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Adaptation

This is a brief post about Tim Harford‘s book Adapt.

A trail for the book observes that:

In this groundbreaking book, Tim Harford shows us a new and inspiring approach to solving the most pressing problems in our lives. Harford argues that today’s challenges simply cannot be tackled with ready-made solutions and expert opinions; the world has become far too unpredictable and profoundly complex. Instead, we must adapt—improvise rather than plan, work from the bottom up rather than the top down, and take baby steps rather than great leaps forward.

I listened with great interest to Tim’s interview on Radio National’s Counterpoint. He discussed:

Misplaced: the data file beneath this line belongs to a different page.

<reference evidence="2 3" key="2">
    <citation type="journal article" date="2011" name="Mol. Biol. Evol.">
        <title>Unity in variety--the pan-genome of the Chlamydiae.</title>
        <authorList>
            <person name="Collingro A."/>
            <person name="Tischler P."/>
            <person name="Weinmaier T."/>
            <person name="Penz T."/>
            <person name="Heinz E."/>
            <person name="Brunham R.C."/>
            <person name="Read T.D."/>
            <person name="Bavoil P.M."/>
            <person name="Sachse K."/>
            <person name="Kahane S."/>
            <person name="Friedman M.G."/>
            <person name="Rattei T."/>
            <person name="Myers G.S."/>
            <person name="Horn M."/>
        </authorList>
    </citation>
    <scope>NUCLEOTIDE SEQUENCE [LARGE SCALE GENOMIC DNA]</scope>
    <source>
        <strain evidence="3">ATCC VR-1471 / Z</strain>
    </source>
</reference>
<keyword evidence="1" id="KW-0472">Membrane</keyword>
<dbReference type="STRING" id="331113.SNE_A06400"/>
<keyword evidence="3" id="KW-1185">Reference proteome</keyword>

• Planning failures in a complex world … even in relation to toasters!
  • Error correction … “success is about error correction”. “We tend not to acknowledge failure.”
  • Willingness to accept independent evaluation is a sign of strength not weakness.
  • Show humility in acknowledging error.
  • Adrian Hewitt and the Merton Rule.
  • Encouraging differences of opinion and dissent in the discussion of strategic initiatives: lessons from the US military. (This is a fascinating part of the interview that introduces Irving Janis, Solomon Asch, H R McMaster, David Patraeus, and Major General Jack Galvin.)

Tim’s interview concluded with three principles for an adaptive organisation:

1. Try new things: expose yourself to outside influences. Accept the failure of tools … that is why you need lots of tools.

2. Make sure failures do not finish you off: have survivable small bets.

3. Make sure you know the difference between success and failure.

Photo Credit

Adapt or Perish